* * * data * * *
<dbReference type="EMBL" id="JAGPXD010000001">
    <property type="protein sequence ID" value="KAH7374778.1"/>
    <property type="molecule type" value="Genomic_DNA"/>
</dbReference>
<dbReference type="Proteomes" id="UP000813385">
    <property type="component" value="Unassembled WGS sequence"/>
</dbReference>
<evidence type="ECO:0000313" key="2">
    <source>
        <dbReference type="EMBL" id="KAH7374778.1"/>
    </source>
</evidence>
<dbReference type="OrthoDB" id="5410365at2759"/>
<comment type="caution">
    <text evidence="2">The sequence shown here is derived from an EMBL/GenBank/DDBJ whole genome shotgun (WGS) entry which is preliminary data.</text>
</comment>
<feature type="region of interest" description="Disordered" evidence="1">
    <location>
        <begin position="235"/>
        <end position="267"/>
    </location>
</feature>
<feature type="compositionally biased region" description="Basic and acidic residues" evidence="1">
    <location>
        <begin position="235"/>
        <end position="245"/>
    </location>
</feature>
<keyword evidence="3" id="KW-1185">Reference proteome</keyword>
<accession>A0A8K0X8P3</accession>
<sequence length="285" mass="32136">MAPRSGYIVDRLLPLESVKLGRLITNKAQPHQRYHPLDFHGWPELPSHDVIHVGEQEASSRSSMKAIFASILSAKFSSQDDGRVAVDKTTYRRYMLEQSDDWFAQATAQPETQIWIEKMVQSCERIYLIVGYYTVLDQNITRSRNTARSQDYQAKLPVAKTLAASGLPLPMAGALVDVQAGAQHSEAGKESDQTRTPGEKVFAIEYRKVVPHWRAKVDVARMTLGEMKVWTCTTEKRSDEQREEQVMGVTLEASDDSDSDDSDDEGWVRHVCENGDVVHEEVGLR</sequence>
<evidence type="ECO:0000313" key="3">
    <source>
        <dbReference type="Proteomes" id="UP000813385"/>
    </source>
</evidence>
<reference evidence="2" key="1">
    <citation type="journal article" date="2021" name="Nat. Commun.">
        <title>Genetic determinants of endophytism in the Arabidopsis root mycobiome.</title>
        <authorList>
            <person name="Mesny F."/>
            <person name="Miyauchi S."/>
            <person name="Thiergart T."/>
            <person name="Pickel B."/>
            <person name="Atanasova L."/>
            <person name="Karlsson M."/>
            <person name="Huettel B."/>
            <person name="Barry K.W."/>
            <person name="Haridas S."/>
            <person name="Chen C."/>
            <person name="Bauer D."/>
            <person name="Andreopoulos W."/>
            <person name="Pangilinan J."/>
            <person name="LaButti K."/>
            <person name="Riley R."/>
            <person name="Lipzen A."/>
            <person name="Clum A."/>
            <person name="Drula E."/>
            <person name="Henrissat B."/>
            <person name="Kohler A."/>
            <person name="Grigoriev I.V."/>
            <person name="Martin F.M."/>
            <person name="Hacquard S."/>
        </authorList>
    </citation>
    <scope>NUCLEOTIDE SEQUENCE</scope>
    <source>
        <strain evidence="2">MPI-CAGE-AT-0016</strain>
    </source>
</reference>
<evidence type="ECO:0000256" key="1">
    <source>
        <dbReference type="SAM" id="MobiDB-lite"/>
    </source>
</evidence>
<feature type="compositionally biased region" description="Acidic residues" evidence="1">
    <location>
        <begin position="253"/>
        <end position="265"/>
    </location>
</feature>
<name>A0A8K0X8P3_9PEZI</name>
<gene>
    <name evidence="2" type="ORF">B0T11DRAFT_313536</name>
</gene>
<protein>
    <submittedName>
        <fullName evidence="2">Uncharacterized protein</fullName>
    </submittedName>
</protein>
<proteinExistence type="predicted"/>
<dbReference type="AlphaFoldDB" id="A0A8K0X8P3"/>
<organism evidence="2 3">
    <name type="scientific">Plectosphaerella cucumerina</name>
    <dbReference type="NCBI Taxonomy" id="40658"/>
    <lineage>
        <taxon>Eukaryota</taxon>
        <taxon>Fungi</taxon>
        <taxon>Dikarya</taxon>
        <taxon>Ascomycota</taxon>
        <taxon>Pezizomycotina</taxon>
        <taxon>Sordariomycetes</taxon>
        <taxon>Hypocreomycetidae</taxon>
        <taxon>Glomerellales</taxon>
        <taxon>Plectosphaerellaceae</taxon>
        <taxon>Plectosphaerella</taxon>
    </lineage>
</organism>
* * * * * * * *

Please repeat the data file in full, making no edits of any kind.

<dbReference type="EMBL" id="JAGPXD010000001">
    <property type="protein sequence ID" value="KAH7374778.1"/>
    <property type="molecule type" value="Genomic_DNA"/>
</dbReference>
<dbReference type="Proteomes" id="UP000813385">
    <property type="component" value="Unassembled WGS sequence"/>
</dbReference>
<evidence type="ECO:0000313" key="2">
    <source>
        <dbReference type="EMBL" id="KAH7374778.1"/>
    </source>
</evidence>
<dbReference type="OrthoDB" id="5410365at2759"/>
<comment type="caution">
    <text evidence="2">The sequence shown here is derived from an EMBL/GenBank/DDBJ whole genome shotgun (WGS) entry which is preliminary data.</text>
</comment>
<feature type="region of interest" description="Disordered" evidence="1">
    <location>
        <begin position="235"/>
        <end position="267"/>
    </location>
</feature>
<feature type="compositionally biased region" description="Basic and acidic residues" evidence="1">
    <location>
        <begin position="235"/>
        <end position="245"/>
    </location>
</feature>
<keyword evidence="3" id="KW-1185">Reference proteome</keyword>
<accession>A0A8K0X8P3</accession>
<sequence length="285" mass="32136">MAPRSGYIVDRLLPLESVKLGRLITNKAQPHQRYHPLDFHGWPELPSHDVIHVGEQEASSRSSMKAIFASILSAKFSSQDDGRVAVDKTTYRRYMLEQSDDWFAQATAQPETQIWIEKMVQSCERIYLIVGYYTVLDQNITRSRNTARSQDYQAKLPVAKTLAASGLPLPMAGALVDVQAGAQHSEAGKESDQTRTPGEKVFAIEYRKVVPHWRAKVDVARMTLGEMKVWTCTTEKRSDEQREEQVMGVTLEASDDSDSDDSDDEGWVRHVCENGDVVHEEVGLR</sequence>
<evidence type="ECO:0000313" key="3">
    <source>
        <dbReference type="Proteomes" id="UP000813385"/>
    </source>
</evidence>
<reference evidence="2" key="1">
    <citation type="journal article" date="2021" name="Nat. Commun.">
        <title>Genetic determinants of endophytism in the Arabidopsis root mycobiome.</title>
        <authorList>
            <person name="Mesny F."/>
            <person name="Miyauchi S."/>
            <person name="Thiergart T."/>
            <person name="Pickel B."/>
            <person name="Atanasova L."/>
            <person name="Karlsson M."/>
            <person name="Huettel B."/>
            <person name="Barry K.W."/>
            <person name="Haridas S."/>
            <person name="Chen C."/>
            <person name="Bauer D."/>
            <person name="Andreopoulos W."/>
            <person name="Pangilinan J."/>
            <person name="LaButti K."/>
            <person name="Riley R."/>
            <person name="Lipzen A."/>
            <person name="Clum A."/>
            <person name="Drula E."/>
            <person name="Henrissat B."/>
            <person name="Kohler A."/>
            <person name="Grigoriev I.V."/>
            <person name="Martin F.M."/>
            <person name="Hacquard S."/>
        </authorList>
    </citation>
    <scope>NUCLEOTIDE SEQUENCE</scope>
    <source>
        <strain evidence="2">MPI-CAGE-AT-0016</strain>
    </source>
</reference>
<evidence type="ECO:0000256" key="1">
    <source>
        <dbReference type="SAM" id="MobiDB-lite"/>
    </source>
</evidence>
<feature type="compositionally biased region" description="Acidic residues" evidence="1">
    <location>
        <begin position="253"/>
        <end position="265"/>
    </location>
</feature>
<name>A0A8K0X8P3_9PEZI</name>
<gene>
    <name evidence="2" type="ORF">B0T11DRAFT_313536</name>
</gene>
<protein>
    <submittedName>
        <fullName evidence="2">Uncharacterized protein</fullName>
    </submittedName>
</protein>
<proteinExistence type="predicted"/>
<dbReference type="AlphaFoldDB" id="A0A8K0X8P3"/>
<organism evidence="2 3">
    <name type="scientific">Plectosphaerella cucumerina</name>
    <dbReference type="NCBI Taxonomy" id="40658"/>
    <lineage>
        <taxon>Eukaryota</taxon>
        <taxon>Fungi</taxon>
        <taxon>Dikarya</taxon>
        <taxon>Ascomycota</taxon>
        <taxon>Pezizomycotina</taxon>
        <taxon>Sordariomycetes</taxon>
        <taxon>Hypocreomycetidae</taxon>
        <taxon>Glomerellales</taxon>
        <taxon>Plectosphaerellaceae</taxon>
        <taxon>Plectosphaerella</taxon>
    </lineage>
</organism>